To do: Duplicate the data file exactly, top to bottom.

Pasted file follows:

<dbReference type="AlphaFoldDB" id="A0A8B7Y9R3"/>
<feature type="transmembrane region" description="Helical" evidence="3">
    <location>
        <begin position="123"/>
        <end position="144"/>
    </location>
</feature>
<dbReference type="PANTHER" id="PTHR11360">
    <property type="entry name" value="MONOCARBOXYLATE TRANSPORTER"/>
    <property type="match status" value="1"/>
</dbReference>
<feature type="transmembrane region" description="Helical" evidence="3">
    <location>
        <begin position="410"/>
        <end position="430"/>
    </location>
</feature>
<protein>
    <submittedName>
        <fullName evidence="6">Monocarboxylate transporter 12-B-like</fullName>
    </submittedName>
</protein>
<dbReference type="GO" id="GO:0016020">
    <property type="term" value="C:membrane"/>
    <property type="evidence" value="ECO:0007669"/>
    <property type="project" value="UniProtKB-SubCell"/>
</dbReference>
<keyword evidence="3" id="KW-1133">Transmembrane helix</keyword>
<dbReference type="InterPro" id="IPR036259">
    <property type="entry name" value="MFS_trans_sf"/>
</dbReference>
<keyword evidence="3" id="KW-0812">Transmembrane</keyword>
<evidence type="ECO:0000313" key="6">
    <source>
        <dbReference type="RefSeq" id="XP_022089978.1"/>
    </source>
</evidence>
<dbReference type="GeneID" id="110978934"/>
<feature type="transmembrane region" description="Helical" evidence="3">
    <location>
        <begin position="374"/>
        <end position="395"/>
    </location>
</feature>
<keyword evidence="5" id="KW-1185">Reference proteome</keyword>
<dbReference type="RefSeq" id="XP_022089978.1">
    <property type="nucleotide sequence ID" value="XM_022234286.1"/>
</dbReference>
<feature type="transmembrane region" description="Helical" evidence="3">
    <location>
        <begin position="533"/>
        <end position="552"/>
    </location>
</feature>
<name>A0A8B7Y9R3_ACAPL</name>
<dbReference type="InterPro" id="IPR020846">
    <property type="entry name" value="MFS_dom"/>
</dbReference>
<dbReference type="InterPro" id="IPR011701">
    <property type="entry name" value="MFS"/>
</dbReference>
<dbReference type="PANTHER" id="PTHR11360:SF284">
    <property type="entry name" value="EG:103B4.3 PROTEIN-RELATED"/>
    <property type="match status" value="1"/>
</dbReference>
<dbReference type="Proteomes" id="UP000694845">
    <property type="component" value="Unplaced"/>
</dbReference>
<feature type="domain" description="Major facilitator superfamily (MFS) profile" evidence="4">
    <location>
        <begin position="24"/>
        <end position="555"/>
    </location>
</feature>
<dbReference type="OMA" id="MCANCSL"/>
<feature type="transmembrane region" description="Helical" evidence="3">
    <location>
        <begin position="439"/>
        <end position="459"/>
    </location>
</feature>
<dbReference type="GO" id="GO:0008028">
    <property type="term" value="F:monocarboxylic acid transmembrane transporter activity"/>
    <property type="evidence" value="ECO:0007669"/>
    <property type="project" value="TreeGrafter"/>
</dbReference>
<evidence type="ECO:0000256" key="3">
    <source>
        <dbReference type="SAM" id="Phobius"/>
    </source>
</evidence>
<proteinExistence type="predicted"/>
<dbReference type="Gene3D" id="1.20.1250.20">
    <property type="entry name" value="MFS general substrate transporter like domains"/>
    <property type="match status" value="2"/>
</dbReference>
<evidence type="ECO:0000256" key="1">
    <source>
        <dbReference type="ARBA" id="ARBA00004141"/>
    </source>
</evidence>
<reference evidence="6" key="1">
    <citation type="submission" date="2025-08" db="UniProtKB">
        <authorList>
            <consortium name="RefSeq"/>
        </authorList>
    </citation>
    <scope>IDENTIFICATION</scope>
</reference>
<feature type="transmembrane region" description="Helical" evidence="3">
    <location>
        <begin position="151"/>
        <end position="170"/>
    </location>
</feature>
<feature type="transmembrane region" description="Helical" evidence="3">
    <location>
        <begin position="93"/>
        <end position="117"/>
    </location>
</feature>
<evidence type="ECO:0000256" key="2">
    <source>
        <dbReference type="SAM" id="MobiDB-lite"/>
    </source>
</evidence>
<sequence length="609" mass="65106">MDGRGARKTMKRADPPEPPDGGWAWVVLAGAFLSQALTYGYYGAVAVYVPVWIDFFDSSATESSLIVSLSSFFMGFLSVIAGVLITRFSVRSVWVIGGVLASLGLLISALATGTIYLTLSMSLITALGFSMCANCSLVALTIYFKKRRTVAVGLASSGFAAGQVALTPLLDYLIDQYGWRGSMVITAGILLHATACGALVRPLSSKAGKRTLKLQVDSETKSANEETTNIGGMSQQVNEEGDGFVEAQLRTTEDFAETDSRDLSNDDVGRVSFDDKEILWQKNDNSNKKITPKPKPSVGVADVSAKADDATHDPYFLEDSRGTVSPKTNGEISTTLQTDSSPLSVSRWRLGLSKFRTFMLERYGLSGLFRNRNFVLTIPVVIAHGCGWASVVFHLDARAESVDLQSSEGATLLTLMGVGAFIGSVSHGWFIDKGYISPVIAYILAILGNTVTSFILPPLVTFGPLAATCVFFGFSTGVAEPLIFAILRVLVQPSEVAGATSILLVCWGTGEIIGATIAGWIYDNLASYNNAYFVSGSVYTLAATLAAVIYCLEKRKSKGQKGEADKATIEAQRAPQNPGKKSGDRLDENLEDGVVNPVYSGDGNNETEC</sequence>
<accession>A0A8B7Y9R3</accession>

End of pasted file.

<dbReference type="AlphaFoldDB" id="A0A8B7Y9R3"/>
<feature type="transmembrane region" description="Helical" evidence="3">
    <location>
        <begin position="123"/>
        <end position="144"/>
    </location>
</feature>
<dbReference type="PANTHER" id="PTHR11360">
    <property type="entry name" value="MONOCARBOXYLATE TRANSPORTER"/>
    <property type="match status" value="1"/>
</dbReference>
<feature type="transmembrane region" description="Helical" evidence="3">
    <location>
        <begin position="410"/>
        <end position="430"/>
    </location>
</feature>
<protein>
    <submittedName>
        <fullName evidence="6">Monocarboxylate transporter 12-B-like</fullName>
    </submittedName>
</protein>
<dbReference type="GO" id="GO:0016020">
    <property type="term" value="C:membrane"/>
    <property type="evidence" value="ECO:0007669"/>
    <property type="project" value="UniProtKB-SubCell"/>
</dbReference>
<keyword evidence="3" id="KW-1133">Transmembrane helix</keyword>
<dbReference type="InterPro" id="IPR036259">
    <property type="entry name" value="MFS_trans_sf"/>
</dbReference>
<keyword evidence="3" id="KW-0812">Transmembrane</keyword>
<evidence type="ECO:0000313" key="6">
    <source>
        <dbReference type="RefSeq" id="XP_022089978.1"/>
    </source>
</evidence>
<dbReference type="GeneID" id="110978934"/>
<feature type="transmembrane region" description="Helical" evidence="3">
    <location>
        <begin position="374"/>
        <end position="395"/>
    </location>
</feature>
<keyword evidence="5" id="KW-1185">Reference proteome</keyword>
<dbReference type="RefSeq" id="XP_022089978.1">
    <property type="nucleotide sequence ID" value="XM_022234286.1"/>
</dbReference>
<feature type="transmembrane region" description="Helical" evidence="3">
    <location>
        <begin position="533"/>
        <end position="552"/>
    </location>
</feature>
<name>A0A8B7Y9R3_ACAPL</name>
<dbReference type="InterPro" id="IPR020846">
    <property type="entry name" value="MFS_dom"/>
</dbReference>
<dbReference type="InterPro" id="IPR011701">
    <property type="entry name" value="MFS"/>
</dbReference>
<dbReference type="PANTHER" id="PTHR11360:SF284">
    <property type="entry name" value="EG:103B4.3 PROTEIN-RELATED"/>
    <property type="match status" value="1"/>
</dbReference>
<dbReference type="Proteomes" id="UP000694845">
    <property type="component" value="Unplaced"/>
</dbReference>
<feature type="domain" description="Major facilitator superfamily (MFS) profile" evidence="4">
    <location>
        <begin position="24"/>
        <end position="555"/>
    </location>
</feature>
<dbReference type="OMA" id="MCANCSL"/>
<feature type="transmembrane region" description="Helical" evidence="3">
    <location>
        <begin position="439"/>
        <end position="459"/>
    </location>
</feature>
<dbReference type="GO" id="GO:0008028">
    <property type="term" value="F:monocarboxylic acid transmembrane transporter activity"/>
    <property type="evidence" value="ECO:0007669"/>
    <property type="project" value="TreeGrafter"/>
</dbReference>
<evidence type="ECO:0000256" key="3">
    <source>
        <dbReference type="SAM" id="Phobius"/>
    </source>
</evidence>
<proteinExistence type="predicted"/>
<dbReference type="Gene3D" id="1.20.1250.20">
    <property type="entry name" value="MFS general substrate transporter like domains"/>
    <property type="match status" value="2"/>
</dbReference>
<evidence type="ECO:0000256" key="1">
    <source>
        <dbReference type="ARBA" id="ARBA00004141"/>
    </source>
</evidence>
<reference evidence="6" key="1">
    <citation type="submission" date="2025-08" db="UniProtKB">
        <authorList>
            <consortium name="RefSeq"/>
        </authorList>
    </citation>
    <scope>IDENTIFICATION</scope>
</reference>
<feature type="transmembrane region" description="Helical" evidence="3">
    <location>
        <begin position="151"/>
        <end position="170"/>
    </location>
</feature>
<feature type="transmembrane region" description="Helical" evidence="3">
    <location>
        <begin position="93"/>
        <end position="117"/>
    </location>
</feature>
<evidence type="ECO:0000256" key="2">
    <source>
        <dbReference type="SAM" id="MobiDB-lite"/>
    </source>
</evidence>
<sequence length="609" mass="65106">MDGRGARKTMKRADPPEPPDGGWAWVVLAGAFLSQALTYGYYGAVAVYVPVWIDFFDSSATESSLIVSLSSFFMGFLSVIAGVLITRFSVRSVWVIGGVLASLGLLISALATGTIYLTLSMSLITALGFSMCANCSLVALTIYFKKRRTVAVGLASSGFAAGQVALTPLLDYLIDQYGWRGSMVITAGILLHATACGALVRPLSSKAGKRTLKLQVDSETKSANEETTNIGGMSQQVNEEGDGFVEAQLRTTEDFAETDSRDLSNDDVGRVSFDDKEILWQKNDNSNKKITPKPKPSVGVADVSAKADDATHDPYFLEDSRGTVSPKTNGEISTTLQTDSSPLSVSRWRLGLSKFRTFMLERYGLSGLFRNRNFVLTIPVVIAHGCGWASVVFHLDARAESVDLQSSEGATLLTLMGVGAFIGSVSHGWFIDKGYISPVIAYILAILGNTVTSFILPPLVTFGPLAATCVFFGFSTGVAEPLIFAILRVLVQPSEVAGATSILLVCWGTGEIIGATIAGWIYDNLASYNNAYFVSGSVYTLAATLAAVIYCLEKRKSKGQKGEADKATIEAQRAPQNPGKKSGDRLDENLEDGVVNPVYSGDGNNETEC</sequence>
<accession>A0A8B7Y9R3</accession>